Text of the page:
On 2 March 2018, the Swiss Supreme Court confirmed the sequestration of $1.85 million in a Swiss account belonging to Mongolian businessman and parliamentarian Delgersaikhan Borkhuu. Borkhuu is suspected of having participated in the payment of bribes to a former finance minister of Ulaanbaatar, Bayartsogt Sangajav, in 2008.
Bayartsogt Sangajav had resigned as speaker of the Mongolian parliament in 2013 when his name appeared in the Offshore Leaks operation led by the International Consortium of Investigative Journalists (ICIJ).
His account with Credit Suisse, held in the name of Legend Plus Capital Ltd, had been revealed in the media while he served as his country’s finance minister from 2008 to 2012. At first, his resignation and public apology seemed to be enough to bury the matter in the land of the Steppes.
The opening of an investigation in August 2016 by the Office of the Office of the Attorney General (AOG) has made it possible today to go further into the well-buried secrets of the Mongolian mining sector.
Launched against an unknown person on suspicion of money laundering, the origin of the Swiss investigation has not yet been revealed.
In January 2017, however, the Tribune de Genève reported on the efforts of two Mongolian women, lawyer Tsedev Tuyatsetseg and environmental activist Tseren Enebish, representatives of the Mongolian Association of Environmental Lawyers (MAL). The article explained that the two women were trying to trace the money pocketed by the former finance minister, predicting that their fight “may soon bounce back in Switzerland”.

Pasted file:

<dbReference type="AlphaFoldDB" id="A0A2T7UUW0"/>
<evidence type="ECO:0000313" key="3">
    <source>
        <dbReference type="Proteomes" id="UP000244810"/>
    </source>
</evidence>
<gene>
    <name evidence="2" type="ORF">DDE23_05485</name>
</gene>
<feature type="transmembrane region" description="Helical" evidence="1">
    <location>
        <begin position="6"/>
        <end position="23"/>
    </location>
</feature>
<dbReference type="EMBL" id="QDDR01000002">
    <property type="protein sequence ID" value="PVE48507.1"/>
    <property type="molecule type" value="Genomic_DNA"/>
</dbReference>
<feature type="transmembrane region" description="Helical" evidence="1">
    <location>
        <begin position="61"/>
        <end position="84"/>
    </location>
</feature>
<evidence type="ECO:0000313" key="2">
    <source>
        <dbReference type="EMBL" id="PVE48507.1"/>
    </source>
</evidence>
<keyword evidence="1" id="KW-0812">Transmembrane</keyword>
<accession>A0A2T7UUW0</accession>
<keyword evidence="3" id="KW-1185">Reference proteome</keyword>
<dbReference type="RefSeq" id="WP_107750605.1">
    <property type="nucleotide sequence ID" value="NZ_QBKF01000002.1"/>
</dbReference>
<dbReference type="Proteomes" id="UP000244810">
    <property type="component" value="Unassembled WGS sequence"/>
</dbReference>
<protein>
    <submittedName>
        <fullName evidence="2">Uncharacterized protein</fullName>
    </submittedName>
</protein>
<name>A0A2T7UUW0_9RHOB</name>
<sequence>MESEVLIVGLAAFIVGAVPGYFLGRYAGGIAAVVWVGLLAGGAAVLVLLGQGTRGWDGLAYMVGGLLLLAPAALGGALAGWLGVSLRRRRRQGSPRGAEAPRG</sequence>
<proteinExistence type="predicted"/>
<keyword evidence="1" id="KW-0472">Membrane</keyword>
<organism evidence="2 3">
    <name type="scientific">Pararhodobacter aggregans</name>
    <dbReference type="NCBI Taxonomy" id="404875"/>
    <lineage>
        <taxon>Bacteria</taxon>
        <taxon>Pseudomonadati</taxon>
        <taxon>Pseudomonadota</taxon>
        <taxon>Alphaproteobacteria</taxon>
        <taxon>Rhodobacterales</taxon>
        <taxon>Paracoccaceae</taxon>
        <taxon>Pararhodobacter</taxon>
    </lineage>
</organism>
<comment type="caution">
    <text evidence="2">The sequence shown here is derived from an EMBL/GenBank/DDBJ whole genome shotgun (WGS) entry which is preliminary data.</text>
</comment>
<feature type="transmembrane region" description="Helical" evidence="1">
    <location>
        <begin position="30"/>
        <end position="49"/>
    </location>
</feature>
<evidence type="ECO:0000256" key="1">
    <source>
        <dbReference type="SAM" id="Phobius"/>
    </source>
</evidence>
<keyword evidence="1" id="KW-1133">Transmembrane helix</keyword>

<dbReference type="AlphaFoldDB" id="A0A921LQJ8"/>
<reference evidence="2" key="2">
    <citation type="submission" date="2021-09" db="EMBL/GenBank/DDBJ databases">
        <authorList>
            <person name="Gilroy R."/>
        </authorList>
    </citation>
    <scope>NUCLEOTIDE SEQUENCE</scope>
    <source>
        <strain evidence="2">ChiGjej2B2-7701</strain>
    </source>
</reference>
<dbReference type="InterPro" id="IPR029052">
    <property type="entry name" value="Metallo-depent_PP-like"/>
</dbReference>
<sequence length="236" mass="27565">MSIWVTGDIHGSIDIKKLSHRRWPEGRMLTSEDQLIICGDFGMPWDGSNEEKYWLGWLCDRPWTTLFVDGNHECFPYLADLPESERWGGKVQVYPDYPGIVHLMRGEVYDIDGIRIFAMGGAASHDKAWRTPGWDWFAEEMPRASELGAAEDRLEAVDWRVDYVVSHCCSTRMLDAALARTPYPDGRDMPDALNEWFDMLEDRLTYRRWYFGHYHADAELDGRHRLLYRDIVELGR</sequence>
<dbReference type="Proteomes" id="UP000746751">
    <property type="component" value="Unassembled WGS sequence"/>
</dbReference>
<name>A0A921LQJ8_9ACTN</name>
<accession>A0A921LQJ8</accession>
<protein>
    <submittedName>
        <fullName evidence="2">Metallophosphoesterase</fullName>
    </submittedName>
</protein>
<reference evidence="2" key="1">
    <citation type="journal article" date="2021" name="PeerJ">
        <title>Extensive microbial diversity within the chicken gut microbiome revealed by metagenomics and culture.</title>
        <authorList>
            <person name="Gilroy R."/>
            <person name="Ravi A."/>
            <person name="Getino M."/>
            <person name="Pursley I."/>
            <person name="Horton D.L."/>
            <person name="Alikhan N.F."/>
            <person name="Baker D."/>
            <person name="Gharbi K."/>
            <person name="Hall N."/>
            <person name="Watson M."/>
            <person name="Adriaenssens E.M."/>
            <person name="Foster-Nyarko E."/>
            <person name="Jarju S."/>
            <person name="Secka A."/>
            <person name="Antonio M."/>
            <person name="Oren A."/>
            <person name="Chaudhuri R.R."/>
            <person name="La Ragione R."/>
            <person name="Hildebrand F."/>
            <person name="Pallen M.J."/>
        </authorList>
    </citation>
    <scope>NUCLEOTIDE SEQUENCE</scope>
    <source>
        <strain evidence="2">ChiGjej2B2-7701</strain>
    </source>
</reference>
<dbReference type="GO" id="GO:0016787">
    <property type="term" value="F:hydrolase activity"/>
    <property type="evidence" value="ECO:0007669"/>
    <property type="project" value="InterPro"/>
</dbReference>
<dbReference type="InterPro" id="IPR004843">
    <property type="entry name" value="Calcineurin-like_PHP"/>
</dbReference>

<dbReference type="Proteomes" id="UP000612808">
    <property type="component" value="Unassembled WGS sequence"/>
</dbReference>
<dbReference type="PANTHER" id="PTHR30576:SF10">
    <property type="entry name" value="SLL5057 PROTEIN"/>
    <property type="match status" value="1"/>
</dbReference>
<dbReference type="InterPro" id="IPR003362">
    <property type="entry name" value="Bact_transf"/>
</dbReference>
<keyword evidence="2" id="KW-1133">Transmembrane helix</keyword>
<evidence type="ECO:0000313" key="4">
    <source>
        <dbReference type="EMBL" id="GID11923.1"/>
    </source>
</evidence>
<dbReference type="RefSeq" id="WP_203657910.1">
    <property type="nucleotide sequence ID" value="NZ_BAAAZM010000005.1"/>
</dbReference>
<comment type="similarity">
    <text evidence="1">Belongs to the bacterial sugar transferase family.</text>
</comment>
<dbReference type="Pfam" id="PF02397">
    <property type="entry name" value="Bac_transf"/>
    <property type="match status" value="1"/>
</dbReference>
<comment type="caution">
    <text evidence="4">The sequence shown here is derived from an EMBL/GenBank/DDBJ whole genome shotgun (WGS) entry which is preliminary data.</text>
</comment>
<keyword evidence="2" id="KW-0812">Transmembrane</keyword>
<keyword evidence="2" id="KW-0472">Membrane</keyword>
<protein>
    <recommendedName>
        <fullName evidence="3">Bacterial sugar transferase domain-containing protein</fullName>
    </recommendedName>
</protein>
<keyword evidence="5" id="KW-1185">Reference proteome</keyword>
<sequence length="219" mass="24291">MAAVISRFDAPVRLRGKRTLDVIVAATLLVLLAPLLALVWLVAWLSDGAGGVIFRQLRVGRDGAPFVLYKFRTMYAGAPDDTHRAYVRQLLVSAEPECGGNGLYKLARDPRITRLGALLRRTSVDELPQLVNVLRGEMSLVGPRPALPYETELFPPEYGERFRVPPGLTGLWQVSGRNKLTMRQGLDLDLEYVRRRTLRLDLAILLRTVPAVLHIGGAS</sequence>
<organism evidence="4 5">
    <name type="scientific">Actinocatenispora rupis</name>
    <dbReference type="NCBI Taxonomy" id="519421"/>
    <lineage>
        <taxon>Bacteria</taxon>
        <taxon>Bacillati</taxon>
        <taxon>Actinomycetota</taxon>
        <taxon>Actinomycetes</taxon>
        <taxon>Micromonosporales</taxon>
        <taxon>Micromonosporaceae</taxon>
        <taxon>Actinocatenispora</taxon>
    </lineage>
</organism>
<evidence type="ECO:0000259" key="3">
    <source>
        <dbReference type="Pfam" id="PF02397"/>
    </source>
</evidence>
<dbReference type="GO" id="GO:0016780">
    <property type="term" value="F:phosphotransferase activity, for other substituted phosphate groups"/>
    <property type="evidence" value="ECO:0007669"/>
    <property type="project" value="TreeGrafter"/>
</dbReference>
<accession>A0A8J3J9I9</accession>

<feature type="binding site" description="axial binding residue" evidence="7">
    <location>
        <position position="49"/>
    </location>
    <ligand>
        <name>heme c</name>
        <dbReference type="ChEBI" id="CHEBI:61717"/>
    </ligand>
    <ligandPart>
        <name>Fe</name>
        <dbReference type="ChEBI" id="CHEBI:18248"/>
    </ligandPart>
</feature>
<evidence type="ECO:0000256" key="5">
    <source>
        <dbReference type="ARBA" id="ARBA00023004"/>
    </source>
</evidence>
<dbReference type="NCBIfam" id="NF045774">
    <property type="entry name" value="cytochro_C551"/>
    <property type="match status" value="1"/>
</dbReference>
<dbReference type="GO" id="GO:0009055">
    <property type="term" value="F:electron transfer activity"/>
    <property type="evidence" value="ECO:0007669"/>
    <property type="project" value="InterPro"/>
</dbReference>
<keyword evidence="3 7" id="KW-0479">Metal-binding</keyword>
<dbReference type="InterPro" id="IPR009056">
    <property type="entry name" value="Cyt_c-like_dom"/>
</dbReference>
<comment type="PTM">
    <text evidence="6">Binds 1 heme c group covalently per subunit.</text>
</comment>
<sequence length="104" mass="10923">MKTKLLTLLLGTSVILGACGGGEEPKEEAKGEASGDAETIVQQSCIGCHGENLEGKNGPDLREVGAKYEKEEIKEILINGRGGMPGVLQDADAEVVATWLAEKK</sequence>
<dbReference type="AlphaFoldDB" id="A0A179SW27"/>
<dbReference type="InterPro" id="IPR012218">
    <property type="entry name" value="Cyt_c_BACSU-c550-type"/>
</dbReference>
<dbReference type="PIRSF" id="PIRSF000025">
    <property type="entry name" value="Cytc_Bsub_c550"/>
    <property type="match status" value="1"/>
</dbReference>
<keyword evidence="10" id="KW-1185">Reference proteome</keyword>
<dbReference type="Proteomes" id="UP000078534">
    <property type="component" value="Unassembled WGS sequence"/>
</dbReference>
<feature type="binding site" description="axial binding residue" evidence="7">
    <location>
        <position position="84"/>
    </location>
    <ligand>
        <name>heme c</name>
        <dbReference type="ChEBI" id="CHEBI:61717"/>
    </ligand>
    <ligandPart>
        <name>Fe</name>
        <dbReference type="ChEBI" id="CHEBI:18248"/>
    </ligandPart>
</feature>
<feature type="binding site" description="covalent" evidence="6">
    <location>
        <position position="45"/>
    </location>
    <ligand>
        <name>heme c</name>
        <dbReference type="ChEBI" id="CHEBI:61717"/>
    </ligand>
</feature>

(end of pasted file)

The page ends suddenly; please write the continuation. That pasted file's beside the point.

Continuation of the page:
Three months after the opening of the investigation, the MPC had $1.85 million frozen in an account belonging to Delgersaikhan Borkhuu, a businessman, mine owner and Mongolian parliamentarian.
The ruling of 2 March reveals that in 2007 and 2008 Delgersaikhan Borkhuu had received 45 million dollars in its Swiss account from an undisclosed “Chinese investor”.
Delgersaikhan Borkhuu in turn allegedly paid 8.2 million euros into Bayartsogt Sangajav’s Swiss account in September 2008, the month he took office as Finance Minister.
A few months later, in 2009, Bayartsogt Sangajav signed an agreement with the Anglo-Australian group Rio Tinto, giving it access to a major copper and gold deposit in the Gobi Desert.
In an article published on 28 March 2018, the Financial Times quotes a letter from the MPC stating that to date Rio Tinto is not under investigation in connection with these transactions.
For its part, Delgersaikhan Borkhuu has appealed against the freezing of its account. The appeal was rejected by the Federal Criminal Court on 9 November 2016. The judges upheld the first decision, citing the “very suspicious” nature of these payments to a minister who had just taken office. According to the Court, these money flows are “typical” of a money laundering scheme.
Delgersaikhan Borkhuu is represented by Remo Busslinger and Manuel Bader of the law firm Streichenberg.
Document related to this article:
Federal Court Judgment of 2 March 2018 (Delgersaikhan Borkhuu)